Research and knowledge exchange

Research and Enterprise Services Bullying & Harassment and Wellbeing Resources

This page shares resources where staff in Research & Enterprise Services can seek support, guidance, and useful information for both bullying and harassment, and health and wellbeing.

These resources are intended to keep RES, and the broader University, as a safe and supportive environment, and to enable colleagues to easily seek support if things go wrong or they need additional tools to maintain health and wellbeing at work.

Note: If there are resources that could usefully be added to the page, please email details to Simon Lascelles.

Bullying and Harassment

Bullying and harassment is always unacceptable.

They can also be complex phenomena, and it may be difficult to know how and when to seek support. If you experience or witness bullying and/or harassment, you do not have to deal with it in isolation.

Guidance on how to understand bullying and harassment:

How you can seek support to address bullying and harassment at Sussex:

If you experience or witness bullying and harassment, there are several options available.

Which of these options you take up will depend on the specific situation and your own preferences. It may be appropriate to take just one or several of these options, either at the same time or consecutively. Whichever options you take, you should feel safe and supported throughout.

Normally, the most appropriate first step will be to discuss the issue with your line manager.

If you do not feel comfortable discussing the issue with your line manager (or if they are the perpetrator), you could speak with another member of the RES Management Team. All members of the Management Team are available to discuss an incidence of bullying and harassment irrespective of whether it relates to their own team or not.

Either in addition to or instead of speaking to a RES manager, you can also contact a Dignity Champion for an initial, confidential and impartial discussion to explore the behaviour and your options (see Dignity Champions, including a list of Dignity Champions). Dignity Champions are available for exactly this purpose.

Either following these steps, or alternatively as a first step if you feel confident, you can speak directly to the individual involved. Sometimes perpetrators do not perceive their behaviour as bullying and harassment even when it is, and can be responsive to a direct conversation. However, you should not take this option if you feel unsafe or uncomfortable. You may wish to ensure a third party is present for the conversation, and to make a note of what is said.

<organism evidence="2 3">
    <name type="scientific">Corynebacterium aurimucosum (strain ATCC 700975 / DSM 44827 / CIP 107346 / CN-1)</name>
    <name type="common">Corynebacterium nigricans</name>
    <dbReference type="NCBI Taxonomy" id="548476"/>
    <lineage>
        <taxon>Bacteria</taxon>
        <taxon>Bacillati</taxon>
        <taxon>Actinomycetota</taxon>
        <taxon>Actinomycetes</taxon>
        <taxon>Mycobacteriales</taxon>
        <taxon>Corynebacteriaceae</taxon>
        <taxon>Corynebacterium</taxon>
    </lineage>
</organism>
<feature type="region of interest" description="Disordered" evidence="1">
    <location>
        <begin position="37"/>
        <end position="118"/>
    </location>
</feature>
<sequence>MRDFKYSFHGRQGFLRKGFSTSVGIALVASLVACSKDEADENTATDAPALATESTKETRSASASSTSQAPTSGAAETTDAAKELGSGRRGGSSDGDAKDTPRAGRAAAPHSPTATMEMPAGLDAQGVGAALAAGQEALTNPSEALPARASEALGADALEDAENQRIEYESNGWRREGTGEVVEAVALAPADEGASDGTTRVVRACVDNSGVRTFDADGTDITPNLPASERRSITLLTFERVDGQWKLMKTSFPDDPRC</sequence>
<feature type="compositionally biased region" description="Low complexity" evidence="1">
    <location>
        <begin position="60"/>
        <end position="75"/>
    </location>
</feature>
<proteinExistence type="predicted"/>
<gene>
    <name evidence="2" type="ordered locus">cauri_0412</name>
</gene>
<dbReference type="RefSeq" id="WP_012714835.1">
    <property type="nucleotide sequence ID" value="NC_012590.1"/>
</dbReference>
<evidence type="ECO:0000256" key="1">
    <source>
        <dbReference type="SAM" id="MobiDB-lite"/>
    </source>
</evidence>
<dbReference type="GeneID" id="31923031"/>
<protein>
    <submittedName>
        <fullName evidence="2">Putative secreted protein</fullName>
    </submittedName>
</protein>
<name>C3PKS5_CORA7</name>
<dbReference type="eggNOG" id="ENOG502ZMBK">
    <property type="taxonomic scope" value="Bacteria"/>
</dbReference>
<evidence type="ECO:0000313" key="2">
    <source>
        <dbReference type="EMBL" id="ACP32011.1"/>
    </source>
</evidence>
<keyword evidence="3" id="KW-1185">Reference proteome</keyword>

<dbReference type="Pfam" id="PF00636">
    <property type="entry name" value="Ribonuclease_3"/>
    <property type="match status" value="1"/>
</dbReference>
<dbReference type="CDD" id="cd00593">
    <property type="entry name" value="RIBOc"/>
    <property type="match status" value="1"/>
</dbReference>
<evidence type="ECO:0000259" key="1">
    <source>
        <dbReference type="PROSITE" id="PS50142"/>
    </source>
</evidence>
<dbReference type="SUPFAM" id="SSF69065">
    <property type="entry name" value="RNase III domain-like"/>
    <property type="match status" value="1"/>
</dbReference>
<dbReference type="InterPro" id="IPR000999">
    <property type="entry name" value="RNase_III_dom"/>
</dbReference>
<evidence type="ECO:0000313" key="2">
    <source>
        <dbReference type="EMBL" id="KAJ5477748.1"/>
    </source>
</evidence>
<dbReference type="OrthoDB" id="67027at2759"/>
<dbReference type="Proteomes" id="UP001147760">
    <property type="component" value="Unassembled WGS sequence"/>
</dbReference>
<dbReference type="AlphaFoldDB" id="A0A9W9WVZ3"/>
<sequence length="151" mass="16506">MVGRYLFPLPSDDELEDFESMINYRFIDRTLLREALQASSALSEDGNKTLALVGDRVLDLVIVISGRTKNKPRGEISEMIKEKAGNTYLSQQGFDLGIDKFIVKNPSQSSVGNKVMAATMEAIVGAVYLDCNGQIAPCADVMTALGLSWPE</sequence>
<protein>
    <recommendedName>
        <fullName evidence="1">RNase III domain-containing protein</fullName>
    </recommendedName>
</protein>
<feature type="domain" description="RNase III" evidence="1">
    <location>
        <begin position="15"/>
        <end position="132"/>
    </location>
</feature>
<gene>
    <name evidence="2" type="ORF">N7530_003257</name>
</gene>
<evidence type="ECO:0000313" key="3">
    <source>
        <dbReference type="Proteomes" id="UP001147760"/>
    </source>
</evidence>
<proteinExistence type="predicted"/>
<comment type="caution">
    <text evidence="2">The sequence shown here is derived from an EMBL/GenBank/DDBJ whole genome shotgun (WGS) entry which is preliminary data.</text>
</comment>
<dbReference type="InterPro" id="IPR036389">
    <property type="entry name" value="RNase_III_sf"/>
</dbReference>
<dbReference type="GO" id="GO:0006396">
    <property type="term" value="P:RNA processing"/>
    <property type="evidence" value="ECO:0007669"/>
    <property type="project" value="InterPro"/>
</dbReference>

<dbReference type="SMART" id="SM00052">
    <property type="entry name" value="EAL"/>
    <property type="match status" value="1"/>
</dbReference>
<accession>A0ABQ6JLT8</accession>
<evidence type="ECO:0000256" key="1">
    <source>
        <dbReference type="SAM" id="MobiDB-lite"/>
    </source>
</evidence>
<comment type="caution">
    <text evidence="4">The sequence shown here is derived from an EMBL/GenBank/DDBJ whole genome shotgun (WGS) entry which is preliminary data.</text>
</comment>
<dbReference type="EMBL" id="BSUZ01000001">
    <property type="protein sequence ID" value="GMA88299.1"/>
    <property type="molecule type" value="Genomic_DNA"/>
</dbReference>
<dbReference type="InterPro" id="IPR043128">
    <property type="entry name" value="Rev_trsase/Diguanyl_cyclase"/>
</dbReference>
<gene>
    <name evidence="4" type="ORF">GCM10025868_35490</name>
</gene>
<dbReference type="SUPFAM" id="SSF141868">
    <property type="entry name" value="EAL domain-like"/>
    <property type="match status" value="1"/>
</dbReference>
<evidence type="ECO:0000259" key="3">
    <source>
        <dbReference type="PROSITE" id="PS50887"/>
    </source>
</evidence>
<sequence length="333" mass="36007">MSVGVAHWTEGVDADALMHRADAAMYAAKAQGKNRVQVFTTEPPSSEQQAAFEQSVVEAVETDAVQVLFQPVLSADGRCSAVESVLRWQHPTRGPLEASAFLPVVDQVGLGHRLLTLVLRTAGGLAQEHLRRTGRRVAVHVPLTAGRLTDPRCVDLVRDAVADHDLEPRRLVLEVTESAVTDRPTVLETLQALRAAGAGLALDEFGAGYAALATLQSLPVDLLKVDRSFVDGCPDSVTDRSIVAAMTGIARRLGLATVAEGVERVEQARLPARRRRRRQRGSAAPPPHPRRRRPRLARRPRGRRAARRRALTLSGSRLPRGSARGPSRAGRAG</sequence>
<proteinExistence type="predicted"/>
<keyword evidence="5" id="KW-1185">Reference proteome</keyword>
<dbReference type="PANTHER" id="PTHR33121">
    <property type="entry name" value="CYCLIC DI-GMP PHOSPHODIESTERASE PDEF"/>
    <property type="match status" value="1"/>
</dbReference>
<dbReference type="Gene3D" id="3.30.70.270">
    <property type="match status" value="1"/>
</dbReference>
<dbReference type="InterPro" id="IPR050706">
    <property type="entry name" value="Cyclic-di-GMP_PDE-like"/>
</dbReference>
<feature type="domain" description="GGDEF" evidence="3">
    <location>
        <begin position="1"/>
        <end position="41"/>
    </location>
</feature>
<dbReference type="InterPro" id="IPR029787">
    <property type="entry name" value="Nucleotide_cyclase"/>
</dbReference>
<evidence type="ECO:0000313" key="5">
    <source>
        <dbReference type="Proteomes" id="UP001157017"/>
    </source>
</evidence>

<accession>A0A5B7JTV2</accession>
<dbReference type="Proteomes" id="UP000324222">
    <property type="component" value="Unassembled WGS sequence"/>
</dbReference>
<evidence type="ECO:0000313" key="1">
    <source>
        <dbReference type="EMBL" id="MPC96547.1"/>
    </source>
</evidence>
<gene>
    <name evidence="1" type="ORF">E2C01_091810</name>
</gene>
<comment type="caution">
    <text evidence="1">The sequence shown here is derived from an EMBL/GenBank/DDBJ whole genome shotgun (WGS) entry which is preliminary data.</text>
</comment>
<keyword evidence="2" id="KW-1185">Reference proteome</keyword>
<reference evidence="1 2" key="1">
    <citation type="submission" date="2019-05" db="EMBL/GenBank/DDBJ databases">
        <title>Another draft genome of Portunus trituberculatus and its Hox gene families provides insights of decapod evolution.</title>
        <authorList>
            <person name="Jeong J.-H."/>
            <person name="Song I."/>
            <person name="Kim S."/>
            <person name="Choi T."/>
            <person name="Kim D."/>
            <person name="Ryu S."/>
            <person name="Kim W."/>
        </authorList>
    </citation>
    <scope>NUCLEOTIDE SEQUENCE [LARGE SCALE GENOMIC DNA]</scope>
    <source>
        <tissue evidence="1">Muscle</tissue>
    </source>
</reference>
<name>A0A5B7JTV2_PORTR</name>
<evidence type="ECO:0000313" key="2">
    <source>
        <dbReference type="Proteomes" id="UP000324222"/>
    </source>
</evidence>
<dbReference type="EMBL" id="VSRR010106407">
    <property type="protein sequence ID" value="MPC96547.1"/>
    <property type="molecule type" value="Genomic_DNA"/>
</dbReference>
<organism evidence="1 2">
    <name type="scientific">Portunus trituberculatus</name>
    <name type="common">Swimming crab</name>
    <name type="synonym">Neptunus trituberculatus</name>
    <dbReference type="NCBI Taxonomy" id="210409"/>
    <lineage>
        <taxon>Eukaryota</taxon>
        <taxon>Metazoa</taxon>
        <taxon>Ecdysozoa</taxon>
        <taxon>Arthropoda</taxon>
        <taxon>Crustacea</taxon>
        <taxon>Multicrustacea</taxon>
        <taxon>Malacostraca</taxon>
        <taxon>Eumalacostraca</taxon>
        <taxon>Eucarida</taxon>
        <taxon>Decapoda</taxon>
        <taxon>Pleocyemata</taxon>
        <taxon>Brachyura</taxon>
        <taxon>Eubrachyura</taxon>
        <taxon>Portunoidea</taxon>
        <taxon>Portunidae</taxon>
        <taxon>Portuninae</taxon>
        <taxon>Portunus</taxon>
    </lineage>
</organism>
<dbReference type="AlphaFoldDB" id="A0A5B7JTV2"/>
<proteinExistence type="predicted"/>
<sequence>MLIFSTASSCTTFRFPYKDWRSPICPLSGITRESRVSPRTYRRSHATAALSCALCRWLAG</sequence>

You can also report the issue to the HR Business Partner for RES.

If the behaviour is too serious for an informal approach, or if you use one of the above options and decide that further steps are required, or if you prefer to report the behaviour anonymously, you can use the University’s confidential Report and Support Tool.

University Policies and Guidance on Dignity and Respect:

Everyone involved should address any reported bullying and harassment within the framework of the University’s approach to Dignity and Respect:

Other sites/pages that may be of interest:

Health and Wellbeing

The main Health and Wellbeing web page has links to the following resources:

  • Employee Assistance Programme
    • Health Assured are a specialist highly professional organisation that can provide a range of help at difficult times. There is a 24 hour / 365 days-a-year telephone help line that can provide counselling and specialist advice on a range of matters. You can call the EAP helpline on 0800 316 9337
    • MyHealthAdvantage is an evidence-based smartphone app providing in-depth tools and support for anyone to improve their mental wellbeing
    • Togetherall - online platform including tools to help you understand and manage your mental health twenty four hours a day, seven days a week
  • Meditation/Mindfulness
  • Courses

Other sites/pages that may be of interest: